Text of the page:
Introduction PET imaging, using the bone tracer Na18F, allows the non-invasive location of atherosclerotic plaques that are at risk of rupture. However, the spatial resolution of PET is only 4–5 mm, limiting the mechanistic information this technique can provide.
Methods In this project, the use of fluorescence and Raman imaging to elucidate the mechanism of microcalcification within atherosclerotic plaques has been investigated.
Results and conclusion A fluorescent probe to specifically detect calcium has been synthesised: it has been shown to: selectively bind to hydroxyapatite (HAP), permit visualisation and quantification of HAP in both vascular and bone cell models, effectively stain cultured aortic sections and whole mouse aorta for OPT imaging.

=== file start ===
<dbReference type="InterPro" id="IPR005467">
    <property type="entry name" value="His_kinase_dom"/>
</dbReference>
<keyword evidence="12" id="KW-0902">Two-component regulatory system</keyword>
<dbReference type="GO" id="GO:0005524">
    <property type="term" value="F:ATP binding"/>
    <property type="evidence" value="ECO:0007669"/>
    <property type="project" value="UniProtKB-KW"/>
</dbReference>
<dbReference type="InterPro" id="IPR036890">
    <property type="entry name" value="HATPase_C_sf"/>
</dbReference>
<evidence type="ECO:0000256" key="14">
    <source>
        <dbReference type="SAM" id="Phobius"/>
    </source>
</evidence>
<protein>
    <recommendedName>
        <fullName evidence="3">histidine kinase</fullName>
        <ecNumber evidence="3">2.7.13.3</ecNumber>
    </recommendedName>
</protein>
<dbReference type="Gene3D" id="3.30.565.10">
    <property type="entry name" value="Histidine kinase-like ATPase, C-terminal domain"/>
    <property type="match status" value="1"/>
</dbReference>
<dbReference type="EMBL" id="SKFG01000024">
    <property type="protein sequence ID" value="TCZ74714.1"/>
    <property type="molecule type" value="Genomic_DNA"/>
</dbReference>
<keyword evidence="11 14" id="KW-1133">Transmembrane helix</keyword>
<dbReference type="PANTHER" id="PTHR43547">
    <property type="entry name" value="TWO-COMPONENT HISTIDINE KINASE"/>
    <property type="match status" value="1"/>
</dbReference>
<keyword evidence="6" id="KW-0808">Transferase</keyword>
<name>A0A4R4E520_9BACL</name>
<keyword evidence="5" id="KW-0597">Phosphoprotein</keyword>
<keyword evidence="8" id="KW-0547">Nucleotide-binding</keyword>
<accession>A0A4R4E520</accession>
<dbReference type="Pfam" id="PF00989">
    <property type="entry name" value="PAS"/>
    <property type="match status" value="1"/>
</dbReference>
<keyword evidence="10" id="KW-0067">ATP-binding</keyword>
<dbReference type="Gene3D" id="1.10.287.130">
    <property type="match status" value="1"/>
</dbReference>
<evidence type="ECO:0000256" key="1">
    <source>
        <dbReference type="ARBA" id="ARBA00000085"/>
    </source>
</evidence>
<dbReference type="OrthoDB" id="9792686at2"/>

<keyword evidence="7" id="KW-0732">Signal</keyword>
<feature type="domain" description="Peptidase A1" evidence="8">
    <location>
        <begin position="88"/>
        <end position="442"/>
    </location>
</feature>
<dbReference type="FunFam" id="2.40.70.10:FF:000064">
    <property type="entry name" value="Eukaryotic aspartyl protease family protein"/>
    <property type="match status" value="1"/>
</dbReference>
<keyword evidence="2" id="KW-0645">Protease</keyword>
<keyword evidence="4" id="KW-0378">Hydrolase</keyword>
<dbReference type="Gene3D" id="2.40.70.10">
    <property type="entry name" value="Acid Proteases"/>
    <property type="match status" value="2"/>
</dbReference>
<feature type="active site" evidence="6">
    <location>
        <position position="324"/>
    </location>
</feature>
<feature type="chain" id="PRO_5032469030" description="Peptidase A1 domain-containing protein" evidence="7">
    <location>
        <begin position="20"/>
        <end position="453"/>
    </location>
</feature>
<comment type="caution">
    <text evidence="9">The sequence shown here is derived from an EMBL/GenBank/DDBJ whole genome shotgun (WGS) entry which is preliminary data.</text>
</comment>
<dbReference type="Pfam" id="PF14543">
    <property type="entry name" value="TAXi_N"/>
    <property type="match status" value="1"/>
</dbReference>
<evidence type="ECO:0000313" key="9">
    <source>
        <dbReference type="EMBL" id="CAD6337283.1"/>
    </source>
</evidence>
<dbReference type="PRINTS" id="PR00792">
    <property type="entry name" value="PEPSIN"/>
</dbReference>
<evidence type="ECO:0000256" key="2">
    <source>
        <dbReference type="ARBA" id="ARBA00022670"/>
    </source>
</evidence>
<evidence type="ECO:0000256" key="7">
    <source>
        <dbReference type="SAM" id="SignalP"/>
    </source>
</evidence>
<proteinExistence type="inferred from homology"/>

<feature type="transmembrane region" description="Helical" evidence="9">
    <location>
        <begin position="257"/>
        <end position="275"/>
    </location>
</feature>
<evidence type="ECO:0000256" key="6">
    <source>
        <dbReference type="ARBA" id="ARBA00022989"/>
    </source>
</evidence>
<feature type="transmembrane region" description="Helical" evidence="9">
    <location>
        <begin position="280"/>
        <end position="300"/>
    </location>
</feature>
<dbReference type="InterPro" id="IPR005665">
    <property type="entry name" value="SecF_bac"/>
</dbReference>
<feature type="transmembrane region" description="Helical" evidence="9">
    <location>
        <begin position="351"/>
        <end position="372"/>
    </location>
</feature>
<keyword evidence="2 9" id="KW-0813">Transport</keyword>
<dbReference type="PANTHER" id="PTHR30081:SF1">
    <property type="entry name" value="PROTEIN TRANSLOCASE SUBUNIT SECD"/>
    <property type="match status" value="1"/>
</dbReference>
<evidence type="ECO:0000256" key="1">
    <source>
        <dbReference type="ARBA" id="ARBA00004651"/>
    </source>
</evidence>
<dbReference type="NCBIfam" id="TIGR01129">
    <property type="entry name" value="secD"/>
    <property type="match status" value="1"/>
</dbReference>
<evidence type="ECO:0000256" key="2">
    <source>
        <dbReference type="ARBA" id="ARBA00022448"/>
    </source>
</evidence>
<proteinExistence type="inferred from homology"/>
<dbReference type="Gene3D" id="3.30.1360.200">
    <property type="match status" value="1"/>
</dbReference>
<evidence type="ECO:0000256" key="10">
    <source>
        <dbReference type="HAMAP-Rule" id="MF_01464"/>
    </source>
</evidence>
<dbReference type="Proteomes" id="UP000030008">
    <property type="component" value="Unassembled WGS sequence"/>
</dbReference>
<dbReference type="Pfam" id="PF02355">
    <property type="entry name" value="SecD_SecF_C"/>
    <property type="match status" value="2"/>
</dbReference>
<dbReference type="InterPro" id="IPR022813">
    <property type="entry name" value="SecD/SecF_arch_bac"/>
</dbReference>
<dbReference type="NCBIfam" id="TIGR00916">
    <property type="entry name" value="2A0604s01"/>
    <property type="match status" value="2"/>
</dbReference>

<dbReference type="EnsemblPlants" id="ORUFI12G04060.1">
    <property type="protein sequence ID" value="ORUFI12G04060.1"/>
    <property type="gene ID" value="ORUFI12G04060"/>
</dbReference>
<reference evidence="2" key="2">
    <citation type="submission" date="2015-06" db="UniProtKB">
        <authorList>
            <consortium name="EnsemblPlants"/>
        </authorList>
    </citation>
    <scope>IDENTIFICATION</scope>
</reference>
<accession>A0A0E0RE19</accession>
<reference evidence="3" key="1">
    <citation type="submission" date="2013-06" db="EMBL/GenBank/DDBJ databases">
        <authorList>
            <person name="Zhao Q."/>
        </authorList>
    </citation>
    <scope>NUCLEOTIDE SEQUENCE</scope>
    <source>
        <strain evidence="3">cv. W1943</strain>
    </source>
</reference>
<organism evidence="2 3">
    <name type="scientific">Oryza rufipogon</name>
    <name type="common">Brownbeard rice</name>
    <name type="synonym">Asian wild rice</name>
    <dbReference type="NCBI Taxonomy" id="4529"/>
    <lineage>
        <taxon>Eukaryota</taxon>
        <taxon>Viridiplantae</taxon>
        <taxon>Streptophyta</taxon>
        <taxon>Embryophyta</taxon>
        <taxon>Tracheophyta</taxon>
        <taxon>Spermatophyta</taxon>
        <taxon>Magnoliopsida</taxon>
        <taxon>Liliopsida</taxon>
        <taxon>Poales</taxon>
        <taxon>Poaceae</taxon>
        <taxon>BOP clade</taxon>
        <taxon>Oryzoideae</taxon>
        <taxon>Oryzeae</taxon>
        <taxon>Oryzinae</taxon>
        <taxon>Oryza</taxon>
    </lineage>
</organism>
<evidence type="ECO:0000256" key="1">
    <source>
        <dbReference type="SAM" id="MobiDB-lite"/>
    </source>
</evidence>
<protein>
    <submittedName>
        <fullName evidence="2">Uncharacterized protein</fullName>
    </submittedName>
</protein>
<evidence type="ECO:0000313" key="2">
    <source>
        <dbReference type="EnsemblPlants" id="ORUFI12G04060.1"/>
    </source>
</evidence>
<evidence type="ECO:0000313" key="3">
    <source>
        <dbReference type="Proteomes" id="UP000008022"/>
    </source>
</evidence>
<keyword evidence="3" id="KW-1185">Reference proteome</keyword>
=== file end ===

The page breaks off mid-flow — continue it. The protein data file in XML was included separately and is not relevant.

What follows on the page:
It is believed that the biosynthetic pathway to HAP passes through a series of transitional states; each of these has different structural characteristics which can be studied using Raman spectroscopy. In particular, HAP has a strong characteristic Raman peak at 960 cm-1. An increase in HAP concentration has been detected by Raman in both calcified cell models and aortic sections.
Building on these preliminary data, fluorescence and Raman imaging of both healthy and atherosclerotic tissue are planned.
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